Diabetes Mellitus occurs when the body is unable to use and/or store sugar properly, resulting in high blood sugar levels. Abnormal blood glucose especially affects the smallest blood vessels of the body, including those in the eyes, kidneys, and at the ends of the fingertips and toes (this leads to diabetic retinopathy, diabetic nephropathy, and diabetic neuropathy, respectively).
According to population studies, 40-45% of people with diabetes may have diabetic retinopathy. When elevated blood sugar levels damage the tiny blood vessels located in the retina, they can leak fluid, blood, and start causing new abnormal blood vessels to grow. This can also lead to scar tissue developing over time and cause symptoms such as floaters, blurriness, distortion, and in severe cases, blindness.
How diabetes affects the eye
Diabetes tends to affect the eyes in two ways:
- Diabetic retinopathy, including abnormal blood vessel growth and bleeding into the eye, as well as having inadequate blood flow/oxygen to the tissues of the retina
- Swelling in the central retinal tissue, also termed diabetic macular edema.
Diabetic retinopathy is a progressive disease. The earlier form of the disease is categorized as different stages of nonproliferative or background diabetic retinopathy (NPDR or BDR), which can eventually progress to the more dangerous proliferative diabetic retinopathy (PDR).
Nonproliferative diabetic retinopathy (NPDR) can be mild, moderate, severe, or very severe. At the early stage, high blood glucose levels damage the lining of the retinal blood vessels, causing these vessels to leak, bleed, and create pockets of swelling within the retina. The blood flow in certain areas of the retina is not normal, causing loss of the normal capillary structure. As this unhealthy retina becomes starved for nutrients and oxygen, it is unable to function well and can also create a driving force for the body to try to create new blood vessels. This can lead to PDR, which is more severe.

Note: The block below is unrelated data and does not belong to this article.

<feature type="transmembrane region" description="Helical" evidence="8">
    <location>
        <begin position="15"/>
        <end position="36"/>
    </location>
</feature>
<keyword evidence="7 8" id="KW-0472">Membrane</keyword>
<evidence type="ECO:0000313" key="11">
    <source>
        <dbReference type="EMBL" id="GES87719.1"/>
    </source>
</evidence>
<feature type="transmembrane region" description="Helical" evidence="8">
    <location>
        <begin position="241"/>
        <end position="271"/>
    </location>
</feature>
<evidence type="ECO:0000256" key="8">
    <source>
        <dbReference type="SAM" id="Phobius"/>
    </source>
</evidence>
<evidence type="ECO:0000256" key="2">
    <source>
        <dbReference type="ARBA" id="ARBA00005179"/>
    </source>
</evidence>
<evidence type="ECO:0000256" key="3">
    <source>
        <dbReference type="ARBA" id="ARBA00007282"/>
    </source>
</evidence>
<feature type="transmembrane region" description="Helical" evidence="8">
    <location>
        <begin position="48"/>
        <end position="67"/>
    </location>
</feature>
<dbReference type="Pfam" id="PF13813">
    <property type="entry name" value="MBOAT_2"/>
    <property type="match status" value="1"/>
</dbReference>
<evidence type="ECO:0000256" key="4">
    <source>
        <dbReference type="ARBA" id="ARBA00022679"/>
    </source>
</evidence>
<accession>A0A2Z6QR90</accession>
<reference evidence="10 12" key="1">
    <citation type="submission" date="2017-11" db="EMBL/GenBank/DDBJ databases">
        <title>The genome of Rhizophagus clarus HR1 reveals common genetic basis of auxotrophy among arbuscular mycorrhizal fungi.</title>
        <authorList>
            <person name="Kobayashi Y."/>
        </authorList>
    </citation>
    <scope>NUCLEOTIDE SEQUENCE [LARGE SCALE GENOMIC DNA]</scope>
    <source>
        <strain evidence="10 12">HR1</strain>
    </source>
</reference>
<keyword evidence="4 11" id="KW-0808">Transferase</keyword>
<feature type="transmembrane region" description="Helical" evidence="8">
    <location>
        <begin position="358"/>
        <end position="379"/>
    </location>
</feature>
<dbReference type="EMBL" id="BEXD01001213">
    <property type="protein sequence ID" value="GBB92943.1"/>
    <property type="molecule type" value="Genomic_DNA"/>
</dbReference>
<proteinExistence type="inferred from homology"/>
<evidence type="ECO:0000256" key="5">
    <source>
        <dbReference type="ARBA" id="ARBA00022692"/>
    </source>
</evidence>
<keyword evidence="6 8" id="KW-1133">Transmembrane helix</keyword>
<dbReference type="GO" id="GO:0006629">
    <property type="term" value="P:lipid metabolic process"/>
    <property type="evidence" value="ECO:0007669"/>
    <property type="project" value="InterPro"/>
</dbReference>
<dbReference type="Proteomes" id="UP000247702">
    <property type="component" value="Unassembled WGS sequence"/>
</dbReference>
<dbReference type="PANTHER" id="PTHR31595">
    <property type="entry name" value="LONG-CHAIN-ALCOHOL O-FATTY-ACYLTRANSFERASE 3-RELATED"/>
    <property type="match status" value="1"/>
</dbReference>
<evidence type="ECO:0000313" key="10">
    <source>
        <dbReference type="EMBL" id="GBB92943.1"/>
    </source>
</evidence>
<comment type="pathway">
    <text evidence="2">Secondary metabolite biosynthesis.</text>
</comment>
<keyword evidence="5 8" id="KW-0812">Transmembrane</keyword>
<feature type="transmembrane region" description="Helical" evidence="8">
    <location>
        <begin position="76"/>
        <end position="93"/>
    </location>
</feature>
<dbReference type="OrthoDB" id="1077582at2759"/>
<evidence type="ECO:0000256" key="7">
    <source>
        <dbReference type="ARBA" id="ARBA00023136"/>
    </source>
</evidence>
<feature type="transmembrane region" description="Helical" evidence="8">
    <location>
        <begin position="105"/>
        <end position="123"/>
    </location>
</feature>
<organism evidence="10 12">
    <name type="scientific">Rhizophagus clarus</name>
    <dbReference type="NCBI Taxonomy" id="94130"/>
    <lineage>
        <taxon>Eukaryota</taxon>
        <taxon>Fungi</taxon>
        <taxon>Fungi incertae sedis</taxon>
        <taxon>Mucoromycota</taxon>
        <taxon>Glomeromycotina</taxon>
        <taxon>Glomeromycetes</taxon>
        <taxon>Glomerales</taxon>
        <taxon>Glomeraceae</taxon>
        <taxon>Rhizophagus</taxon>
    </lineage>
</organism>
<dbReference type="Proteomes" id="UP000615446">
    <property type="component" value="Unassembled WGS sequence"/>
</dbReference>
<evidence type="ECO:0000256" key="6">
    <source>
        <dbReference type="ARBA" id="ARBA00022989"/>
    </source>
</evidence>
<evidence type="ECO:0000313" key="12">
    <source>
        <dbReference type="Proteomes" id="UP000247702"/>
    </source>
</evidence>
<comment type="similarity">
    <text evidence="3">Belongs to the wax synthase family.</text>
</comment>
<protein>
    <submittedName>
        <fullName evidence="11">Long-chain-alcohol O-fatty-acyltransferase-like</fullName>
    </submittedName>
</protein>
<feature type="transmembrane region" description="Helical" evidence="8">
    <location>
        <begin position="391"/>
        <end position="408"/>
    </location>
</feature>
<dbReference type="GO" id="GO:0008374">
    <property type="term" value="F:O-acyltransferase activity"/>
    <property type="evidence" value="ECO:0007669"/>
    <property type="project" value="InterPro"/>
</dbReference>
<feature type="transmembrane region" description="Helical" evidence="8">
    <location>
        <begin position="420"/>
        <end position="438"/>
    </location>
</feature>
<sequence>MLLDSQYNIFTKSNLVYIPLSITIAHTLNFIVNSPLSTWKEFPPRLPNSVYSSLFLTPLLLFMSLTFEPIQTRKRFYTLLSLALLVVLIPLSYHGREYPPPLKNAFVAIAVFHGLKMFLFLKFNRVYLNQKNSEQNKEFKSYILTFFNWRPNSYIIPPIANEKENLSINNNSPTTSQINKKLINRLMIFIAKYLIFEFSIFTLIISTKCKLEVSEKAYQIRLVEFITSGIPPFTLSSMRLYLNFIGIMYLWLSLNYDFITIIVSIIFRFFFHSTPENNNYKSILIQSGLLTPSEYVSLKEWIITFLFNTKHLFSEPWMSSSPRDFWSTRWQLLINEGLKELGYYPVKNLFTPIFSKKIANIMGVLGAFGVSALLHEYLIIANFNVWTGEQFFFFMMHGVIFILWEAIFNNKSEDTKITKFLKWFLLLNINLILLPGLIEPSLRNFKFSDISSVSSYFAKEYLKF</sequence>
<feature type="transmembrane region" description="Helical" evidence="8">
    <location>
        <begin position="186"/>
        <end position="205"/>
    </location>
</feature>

Proliferative diabetic retinopathy (PDR) is when the blood vessel damage and demand for oxygen from the tissue are so severe that the retina tries to grow new blood vessels to compensate (a process called neovascularization). The problem is that these are very abnormal, curly, and leaky blood vessels that are unstable and do not help the retina but tend to cause bigger problems. Sometimes these vessels will bleed into the vitreous cavity of the eye causing sudden vision loss and severe floaters. Other times the vessels grow into larger networks over time and create scar tissue that tends to contract and pull the retina off the back of the eye (like wallpaper being lifted off the wall), ultimately causing a tractional retinal detachment. Sometimes the abnormal blood vessels can grow in the front section of the eye which can cause high intraocular pressure known as neovascular glaucoma.
Diabetic Macular Edema
The leakage of fluid into the central retina area, known as the macula, is a more immediate and visually symptomatic problem that can happen at any stage of the disease. Diabetic macular edema (DME) is when swelling occurs in the most important part of the retina, causing central vision issues such as distortion, blurriness, and dullness. Exudates or yellowish-colored lipid remnants can develop as the leakage waxes and wanes. There can be immediate problems from the initial edema or long-lasting damage from the anatomy of the retinal layers being disrupted or poor blood supply.